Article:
Atlantic Croakers are silver-pink with a silver or white belly, but they turn gold during the spawning season. They have long bodies, brown-brass spots that form bands, and 3-5 pairs of small chin barbels. Their dorsal fin is notched and their caudal fin is pointed. Atlantic Croakers can grow up to 24 inches in length. They eat worms, small fish, and crustaceans. They live on the muddy or sandy bottoms of bays and estuaries during the warmer months, but move back to the ocean during the colder months. Their name comes from the croaking sound that they make when they vibrate muscles against the swim bladder. Also known as Hardhead.
Native only to Maryland, the Darter has only been found in Deer Creek, Swan Creek, and Gasheys Run in Harford County. Classified as endangered, it has not been seen 1988. A federally-funded effort was launched by the Maryland Department of Natural Resources in 2009 to locate the elusive Darter in known waterways, as well as connected waterways, such as the Susquehanna River.
Drum, Black (Pogonias cromis)
Black Drums are dark gray-silver with rounded backs, black fins, 10-14 chin barbels, and pharyngeal teeth. They have a notched dorsal fin. Juveniles have 4-6 vertical black bars and a lighter body. Black Drums can grow up to 66 inches in length. They eat molluscs and crabs. They live in inshore, usually brackish, waters, including estuaries and lagoons, but can be found offshore as well. Black Drums migrate to warmer waters during winter months. Their name comes from their swim bladder which makes a drumming sound when muscles vibrate against it. Also known as Pompey Drum and Puppy Drum.
Drum, Red (Sciaenops ocellatas)
Red Drums are silver with a red-copper hue. They have a long body and at least one black spot at the base of their square tail. Their scales have dark centers and the dorsal fin is notched. Red Drums can grow up to 60 inches in length. Adults live in schools in coastal waters where they eat small fish and crustaceans, while juveniles inhabit estuaries and eat zooplankton and small invertebrates. Red Drums migrate to warmer waters during winter months. Their name comes from their swim bladder which makes a drumming sound when muscles vibrate against it. Also known as Channel Bass and Redfish.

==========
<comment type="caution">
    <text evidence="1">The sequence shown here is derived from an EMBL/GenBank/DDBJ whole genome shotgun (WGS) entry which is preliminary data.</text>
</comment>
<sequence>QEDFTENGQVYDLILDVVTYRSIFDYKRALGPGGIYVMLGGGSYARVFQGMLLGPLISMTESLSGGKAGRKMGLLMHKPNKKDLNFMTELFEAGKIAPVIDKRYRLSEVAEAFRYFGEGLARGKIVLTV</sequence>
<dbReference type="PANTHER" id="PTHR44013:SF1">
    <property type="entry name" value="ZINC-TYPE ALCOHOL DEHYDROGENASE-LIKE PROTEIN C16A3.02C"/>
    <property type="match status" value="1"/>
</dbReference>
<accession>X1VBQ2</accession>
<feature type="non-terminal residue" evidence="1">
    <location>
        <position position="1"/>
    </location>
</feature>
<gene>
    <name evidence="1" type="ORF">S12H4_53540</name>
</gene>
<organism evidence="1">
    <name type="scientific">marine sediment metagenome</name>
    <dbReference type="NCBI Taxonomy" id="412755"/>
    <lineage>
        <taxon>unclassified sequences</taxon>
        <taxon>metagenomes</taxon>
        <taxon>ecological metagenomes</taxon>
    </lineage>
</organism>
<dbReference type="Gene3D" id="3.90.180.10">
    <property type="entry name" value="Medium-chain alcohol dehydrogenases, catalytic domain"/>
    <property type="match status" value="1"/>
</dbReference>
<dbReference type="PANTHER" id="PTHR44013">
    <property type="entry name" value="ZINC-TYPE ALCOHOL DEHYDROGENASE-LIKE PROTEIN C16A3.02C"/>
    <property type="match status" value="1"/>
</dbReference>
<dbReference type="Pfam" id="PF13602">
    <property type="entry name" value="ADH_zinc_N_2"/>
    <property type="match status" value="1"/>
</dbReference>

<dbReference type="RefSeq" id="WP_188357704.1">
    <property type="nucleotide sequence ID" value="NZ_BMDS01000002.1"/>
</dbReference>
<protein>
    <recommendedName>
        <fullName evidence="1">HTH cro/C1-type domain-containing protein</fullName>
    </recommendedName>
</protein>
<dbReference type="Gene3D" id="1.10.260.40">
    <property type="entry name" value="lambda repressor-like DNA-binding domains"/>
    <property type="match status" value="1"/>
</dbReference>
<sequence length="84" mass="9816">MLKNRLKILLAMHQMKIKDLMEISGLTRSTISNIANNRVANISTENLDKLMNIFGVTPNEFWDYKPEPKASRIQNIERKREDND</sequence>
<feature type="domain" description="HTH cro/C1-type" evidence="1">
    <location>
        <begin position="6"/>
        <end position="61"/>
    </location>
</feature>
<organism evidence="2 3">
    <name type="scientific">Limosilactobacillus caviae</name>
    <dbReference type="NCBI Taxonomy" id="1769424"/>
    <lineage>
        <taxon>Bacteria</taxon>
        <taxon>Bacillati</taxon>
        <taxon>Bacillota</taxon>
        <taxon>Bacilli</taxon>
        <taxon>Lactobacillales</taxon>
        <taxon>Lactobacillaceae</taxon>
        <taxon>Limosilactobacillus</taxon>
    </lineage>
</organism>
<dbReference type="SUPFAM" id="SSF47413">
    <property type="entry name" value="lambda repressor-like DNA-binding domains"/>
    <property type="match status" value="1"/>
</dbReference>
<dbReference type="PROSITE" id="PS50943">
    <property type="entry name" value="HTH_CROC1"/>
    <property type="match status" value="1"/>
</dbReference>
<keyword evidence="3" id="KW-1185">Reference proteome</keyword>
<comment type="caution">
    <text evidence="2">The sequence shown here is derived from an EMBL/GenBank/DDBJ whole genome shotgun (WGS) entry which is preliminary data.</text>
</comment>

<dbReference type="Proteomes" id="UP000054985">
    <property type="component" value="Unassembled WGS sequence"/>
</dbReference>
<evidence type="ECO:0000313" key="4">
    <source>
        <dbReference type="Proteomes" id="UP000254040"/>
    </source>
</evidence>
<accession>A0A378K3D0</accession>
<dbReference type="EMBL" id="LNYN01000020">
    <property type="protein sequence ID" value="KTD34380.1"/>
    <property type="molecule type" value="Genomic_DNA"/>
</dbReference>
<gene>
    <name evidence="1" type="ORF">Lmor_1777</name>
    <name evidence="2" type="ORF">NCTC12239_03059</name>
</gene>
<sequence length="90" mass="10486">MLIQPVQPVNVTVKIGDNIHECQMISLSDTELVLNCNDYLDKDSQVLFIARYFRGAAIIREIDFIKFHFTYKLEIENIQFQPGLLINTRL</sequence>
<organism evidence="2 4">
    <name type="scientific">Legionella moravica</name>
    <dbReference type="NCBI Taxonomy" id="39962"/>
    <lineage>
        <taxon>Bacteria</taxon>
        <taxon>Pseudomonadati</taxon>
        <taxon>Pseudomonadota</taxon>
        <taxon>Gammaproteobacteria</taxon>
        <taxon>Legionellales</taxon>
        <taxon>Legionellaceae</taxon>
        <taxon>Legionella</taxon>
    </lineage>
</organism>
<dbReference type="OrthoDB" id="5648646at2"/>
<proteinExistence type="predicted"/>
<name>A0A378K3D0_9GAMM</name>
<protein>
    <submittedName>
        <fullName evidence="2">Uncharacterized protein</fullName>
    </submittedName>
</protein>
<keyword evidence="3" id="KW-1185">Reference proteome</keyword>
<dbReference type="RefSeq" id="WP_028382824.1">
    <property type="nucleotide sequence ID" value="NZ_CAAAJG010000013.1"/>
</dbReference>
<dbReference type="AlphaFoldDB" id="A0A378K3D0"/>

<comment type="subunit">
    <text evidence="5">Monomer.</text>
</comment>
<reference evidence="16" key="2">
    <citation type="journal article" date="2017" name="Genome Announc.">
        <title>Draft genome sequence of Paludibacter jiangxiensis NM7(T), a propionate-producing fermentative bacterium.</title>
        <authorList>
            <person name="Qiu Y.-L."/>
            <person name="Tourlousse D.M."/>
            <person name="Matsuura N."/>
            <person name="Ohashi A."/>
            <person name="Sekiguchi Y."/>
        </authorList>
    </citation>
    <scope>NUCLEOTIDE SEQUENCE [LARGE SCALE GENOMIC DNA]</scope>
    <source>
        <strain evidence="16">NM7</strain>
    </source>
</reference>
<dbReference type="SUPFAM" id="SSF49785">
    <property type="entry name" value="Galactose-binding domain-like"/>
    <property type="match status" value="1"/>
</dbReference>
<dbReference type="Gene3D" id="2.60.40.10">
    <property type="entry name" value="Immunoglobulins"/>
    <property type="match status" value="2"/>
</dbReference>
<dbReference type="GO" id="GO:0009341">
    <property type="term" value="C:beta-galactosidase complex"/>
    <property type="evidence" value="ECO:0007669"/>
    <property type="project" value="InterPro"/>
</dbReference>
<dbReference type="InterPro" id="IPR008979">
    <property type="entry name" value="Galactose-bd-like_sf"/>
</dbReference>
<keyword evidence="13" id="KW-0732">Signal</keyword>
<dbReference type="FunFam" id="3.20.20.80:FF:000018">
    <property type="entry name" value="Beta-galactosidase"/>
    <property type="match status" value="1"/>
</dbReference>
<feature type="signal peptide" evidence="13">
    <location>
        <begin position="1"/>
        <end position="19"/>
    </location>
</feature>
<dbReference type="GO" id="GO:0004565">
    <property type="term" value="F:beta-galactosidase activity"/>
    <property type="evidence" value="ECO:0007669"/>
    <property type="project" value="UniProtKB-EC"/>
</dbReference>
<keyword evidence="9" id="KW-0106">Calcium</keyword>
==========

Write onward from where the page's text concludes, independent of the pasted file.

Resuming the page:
Longnose Gar (Lepisosteus osseus), Department of Natural Resources exhibit, Maryland State Fair, Timonium, Maryland, September 2015. Photo by Sarah A. Hanks.
Blueback Herring (Alosa aestivalis) are silver with blue-green backs. They have elongated bodies and small eyes. Blueback Herring have a spot on their shoulder near their gill covers. The lining of their abdominal cavity, or peritoneum, is black.
Menhaden, Atlantic (Brevoortia tyrannus)
Atlantic Menhaden are silver with small black spots on their sides and one larger black spot behind their gill openings. They have scutes on their bellies and a deeply-forked caudal fin. They can grow up to 15 inches in length. Atlantic Menhaden eat plankton and, as adults, they can filter up to 4 gallons of water per minute. They live in schools and spawn in the ocean, but the juveniles move into estuaries and tributaries. They migrate to warmer waters during deeper months. Their name comes from the Native American word "Munnawhatteaug," or fertilizer. Menhaden have been used as fertilizers for crops and as oil. The Chesapeake Bay is a nursery for menhaden. Also known as Alewife, Bunker, Bugmouth, Fat-Back, and Pogy.
Monkfish (Lophius americanus)
Monkfish are brown or olive green with white bellies. Their spiny heads are very wide and they have large mouths with sharp teeth. Their bodies are narrow and taper at the end, giving them the appearance of large tadpoles. The females are larger and can grow up to 54 inches in length, while the male can reach about 36 inches in length. Monkfish live at the bottom of the ocean, camouflaged in the sediment. They catch their prey, mainly fish, by using one of their head spines as a lure. They also will eat crustaceans, molluscs, and water birds. Also known as Anglerfish and Goosefish.